Côte d’Ivoire

  • Addressing Côte d'Ivoire's Deeper Crisis

    Abidjan-webBy Thierno Mouctar Bah. Africa Center for Strategic Studies, March 2012.

    Although Côte d'Ivoire's traumatic post-election standoff has been resolved, legacies of a national identity crisis fostered during ten years of exploitation of ethnic and regional divisions have left this strategic West African country vulnerable to further instability. Avoiding this will require constructive engagement from Côte d'Ivoire's neighbors. International partners' assistance is also needed to build stronger national institutions, particularly a more independent electoral commission and professional military, as well as reinforcement of traditional reconciliation mechanisms.

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  • Education and Conflict in Côte d’Ivoire

    By Joseph Sany. U.S. Institute of Peace, April 2010. The Ivorian education system has been both victim and agitator of conflict. Conflict has severely weakened it, leaving fewer productive outlets and opportunities for the country’s large youth population. However, years of undue political influence in the system promoted conflict-prone thinking. Unified and inclusive curricula that prioritize women’s education and the development of northern Ivorian schools would improve national educational capacity and reverse previously biased and polarizing programs. Download the Article: [PDF]
  • From Miracle to Nightmare: An Institutional Analysis of Development Failures in Côte d’Ivoire

    By Brian Klaas. Africa Today, Fall 2008. Côte d’Ivoire’s democratic opening in 1990 lacked functioning accountability mechanisms, allowing a network of political, business, and military elites to exploit ethnic politics and perpetuate violence and instability for their own financial and electoral gains. To better link elite prosperity to peace and unity rather than violence and division, reforms that require financial disclosure of government officials, prohibit and prosecute ethnic militias, and expand eligibility for political participation are needed. Download the Article: [PDF]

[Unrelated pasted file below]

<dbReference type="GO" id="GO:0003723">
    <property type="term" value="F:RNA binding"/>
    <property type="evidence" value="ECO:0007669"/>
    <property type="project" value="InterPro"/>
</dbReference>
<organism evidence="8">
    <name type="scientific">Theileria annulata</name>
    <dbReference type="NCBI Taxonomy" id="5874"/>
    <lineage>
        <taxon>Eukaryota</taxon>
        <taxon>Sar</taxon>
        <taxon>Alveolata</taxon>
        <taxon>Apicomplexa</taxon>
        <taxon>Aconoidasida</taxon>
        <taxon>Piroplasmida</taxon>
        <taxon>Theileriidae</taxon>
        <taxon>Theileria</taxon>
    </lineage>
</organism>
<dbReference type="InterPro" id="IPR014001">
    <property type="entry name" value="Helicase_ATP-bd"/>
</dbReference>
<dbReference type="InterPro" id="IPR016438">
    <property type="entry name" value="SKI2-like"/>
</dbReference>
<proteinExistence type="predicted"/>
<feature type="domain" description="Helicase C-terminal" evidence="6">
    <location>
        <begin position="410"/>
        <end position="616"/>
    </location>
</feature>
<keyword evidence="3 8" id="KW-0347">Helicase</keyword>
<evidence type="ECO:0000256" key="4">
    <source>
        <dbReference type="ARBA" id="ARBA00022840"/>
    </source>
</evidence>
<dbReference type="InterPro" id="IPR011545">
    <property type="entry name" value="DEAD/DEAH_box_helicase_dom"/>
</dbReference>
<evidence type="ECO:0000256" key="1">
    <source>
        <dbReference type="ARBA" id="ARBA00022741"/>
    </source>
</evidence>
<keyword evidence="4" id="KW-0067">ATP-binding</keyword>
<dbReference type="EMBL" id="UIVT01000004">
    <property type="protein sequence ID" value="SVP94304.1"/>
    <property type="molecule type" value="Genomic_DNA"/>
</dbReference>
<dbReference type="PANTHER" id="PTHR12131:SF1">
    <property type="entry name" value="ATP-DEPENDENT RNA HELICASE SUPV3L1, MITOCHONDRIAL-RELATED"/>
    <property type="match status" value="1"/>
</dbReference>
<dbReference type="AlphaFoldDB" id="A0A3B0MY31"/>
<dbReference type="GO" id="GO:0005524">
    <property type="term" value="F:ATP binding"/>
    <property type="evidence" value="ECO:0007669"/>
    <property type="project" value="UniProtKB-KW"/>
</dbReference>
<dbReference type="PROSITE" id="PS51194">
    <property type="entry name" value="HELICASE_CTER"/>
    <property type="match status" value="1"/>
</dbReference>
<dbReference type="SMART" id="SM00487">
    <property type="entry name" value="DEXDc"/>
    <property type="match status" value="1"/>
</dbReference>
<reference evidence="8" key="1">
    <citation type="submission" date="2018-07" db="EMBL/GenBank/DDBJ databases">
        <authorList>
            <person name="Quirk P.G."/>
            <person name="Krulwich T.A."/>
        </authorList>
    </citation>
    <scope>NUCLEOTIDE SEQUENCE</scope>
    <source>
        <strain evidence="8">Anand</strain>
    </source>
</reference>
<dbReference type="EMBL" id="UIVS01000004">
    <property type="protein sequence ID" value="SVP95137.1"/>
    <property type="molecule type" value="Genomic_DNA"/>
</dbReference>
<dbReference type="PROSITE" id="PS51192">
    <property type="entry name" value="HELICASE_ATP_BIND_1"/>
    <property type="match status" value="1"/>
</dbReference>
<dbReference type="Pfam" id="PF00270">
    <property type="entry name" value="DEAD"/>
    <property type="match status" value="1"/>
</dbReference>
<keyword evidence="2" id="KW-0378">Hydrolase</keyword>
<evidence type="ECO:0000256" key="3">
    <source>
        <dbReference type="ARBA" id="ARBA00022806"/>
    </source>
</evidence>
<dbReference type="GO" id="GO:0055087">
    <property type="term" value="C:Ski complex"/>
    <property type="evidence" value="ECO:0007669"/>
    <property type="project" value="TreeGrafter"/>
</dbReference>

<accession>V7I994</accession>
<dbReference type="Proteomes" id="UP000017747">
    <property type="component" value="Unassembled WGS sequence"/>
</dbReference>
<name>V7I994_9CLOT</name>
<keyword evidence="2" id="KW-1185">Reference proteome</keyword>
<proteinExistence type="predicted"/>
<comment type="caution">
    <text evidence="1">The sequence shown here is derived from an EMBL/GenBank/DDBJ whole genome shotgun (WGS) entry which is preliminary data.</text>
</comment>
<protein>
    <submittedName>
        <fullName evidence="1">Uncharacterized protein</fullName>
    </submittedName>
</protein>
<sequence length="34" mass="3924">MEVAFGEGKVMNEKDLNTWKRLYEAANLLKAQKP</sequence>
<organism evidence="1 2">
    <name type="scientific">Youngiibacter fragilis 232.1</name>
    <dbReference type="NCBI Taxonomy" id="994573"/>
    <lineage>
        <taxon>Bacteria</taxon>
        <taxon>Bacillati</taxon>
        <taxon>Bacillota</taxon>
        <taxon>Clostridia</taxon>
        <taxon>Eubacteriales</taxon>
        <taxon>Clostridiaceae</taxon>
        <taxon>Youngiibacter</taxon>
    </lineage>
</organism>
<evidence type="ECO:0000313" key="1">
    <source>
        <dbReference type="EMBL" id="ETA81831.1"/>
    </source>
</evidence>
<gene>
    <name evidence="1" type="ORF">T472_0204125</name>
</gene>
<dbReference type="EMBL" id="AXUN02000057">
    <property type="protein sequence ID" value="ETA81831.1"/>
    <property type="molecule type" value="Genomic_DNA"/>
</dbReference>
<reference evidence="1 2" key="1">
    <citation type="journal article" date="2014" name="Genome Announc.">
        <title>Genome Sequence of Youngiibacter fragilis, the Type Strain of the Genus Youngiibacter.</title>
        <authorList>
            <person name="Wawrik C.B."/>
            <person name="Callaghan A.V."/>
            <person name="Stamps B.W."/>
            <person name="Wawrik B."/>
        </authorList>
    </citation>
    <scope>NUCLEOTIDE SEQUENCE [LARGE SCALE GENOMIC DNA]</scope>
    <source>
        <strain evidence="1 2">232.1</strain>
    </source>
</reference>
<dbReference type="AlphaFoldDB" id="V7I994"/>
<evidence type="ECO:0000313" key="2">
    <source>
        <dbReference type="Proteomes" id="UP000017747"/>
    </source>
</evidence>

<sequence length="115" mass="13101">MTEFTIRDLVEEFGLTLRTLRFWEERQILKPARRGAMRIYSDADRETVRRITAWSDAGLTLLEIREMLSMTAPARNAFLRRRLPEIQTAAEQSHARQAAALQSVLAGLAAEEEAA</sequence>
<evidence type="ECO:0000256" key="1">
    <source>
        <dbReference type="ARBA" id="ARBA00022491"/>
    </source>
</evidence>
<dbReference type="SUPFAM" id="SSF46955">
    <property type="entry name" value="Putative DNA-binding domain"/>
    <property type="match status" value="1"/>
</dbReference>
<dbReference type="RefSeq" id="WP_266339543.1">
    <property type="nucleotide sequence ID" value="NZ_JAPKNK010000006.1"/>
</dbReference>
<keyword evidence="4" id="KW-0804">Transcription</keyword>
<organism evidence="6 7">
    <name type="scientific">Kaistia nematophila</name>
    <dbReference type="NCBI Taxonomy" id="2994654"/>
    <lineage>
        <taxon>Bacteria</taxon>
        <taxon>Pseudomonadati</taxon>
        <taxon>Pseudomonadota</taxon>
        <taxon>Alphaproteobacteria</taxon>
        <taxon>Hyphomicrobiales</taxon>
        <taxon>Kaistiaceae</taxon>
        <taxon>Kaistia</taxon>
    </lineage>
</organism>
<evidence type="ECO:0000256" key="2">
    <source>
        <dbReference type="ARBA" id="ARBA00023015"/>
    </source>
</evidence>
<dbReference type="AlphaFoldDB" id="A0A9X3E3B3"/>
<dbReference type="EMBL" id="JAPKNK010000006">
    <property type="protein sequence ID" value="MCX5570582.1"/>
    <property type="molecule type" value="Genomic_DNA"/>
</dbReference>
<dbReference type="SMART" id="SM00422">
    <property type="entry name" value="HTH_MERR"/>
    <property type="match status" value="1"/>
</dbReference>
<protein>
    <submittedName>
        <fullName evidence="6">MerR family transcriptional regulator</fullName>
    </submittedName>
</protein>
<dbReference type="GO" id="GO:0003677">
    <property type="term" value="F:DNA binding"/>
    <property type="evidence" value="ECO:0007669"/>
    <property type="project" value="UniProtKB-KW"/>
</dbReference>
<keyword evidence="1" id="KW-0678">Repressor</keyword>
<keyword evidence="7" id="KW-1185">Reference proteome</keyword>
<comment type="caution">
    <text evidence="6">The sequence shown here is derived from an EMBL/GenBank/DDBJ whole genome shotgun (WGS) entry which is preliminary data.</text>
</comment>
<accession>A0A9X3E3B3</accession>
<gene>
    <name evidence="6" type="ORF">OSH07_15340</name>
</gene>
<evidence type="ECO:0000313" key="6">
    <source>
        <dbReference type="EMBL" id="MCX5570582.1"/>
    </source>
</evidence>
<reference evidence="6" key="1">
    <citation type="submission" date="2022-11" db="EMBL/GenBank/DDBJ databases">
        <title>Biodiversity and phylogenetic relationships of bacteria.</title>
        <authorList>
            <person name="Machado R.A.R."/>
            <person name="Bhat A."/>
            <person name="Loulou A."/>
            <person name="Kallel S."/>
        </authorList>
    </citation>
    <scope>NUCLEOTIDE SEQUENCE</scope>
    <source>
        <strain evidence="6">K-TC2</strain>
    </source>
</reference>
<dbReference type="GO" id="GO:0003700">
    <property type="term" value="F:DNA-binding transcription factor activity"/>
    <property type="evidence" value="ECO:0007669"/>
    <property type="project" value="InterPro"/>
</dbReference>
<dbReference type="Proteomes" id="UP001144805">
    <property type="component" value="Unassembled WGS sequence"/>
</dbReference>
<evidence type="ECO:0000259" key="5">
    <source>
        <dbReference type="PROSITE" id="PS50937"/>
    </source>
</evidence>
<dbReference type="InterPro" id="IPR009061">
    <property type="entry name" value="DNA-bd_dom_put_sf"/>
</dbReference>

• The Security Sector in Côte d'Ivoire: A Source of Conflict and a Key to Peace

    By Arthur Boutellis. International Peace Institute, May 2011. Côte d'Ivoire's security forces tripled in size in the last ten years, an increase which has been accompanied by the growing political influence of uniformed men. Security sector reform will therefore be priority in stabilizing Côte d'Ivoire's democratic transition. However, efforts must go beyond standard disarmament or reunification objectives and focus on developing, through broad-based consultation, a new security architecture that changes the relationship among politicians, security institutions, and the population. The sustainability and success of any program will be incentivizing willing support from security personnel, many of whom are convinced that they stand to lose from any changes. Download the Article: [PDF]

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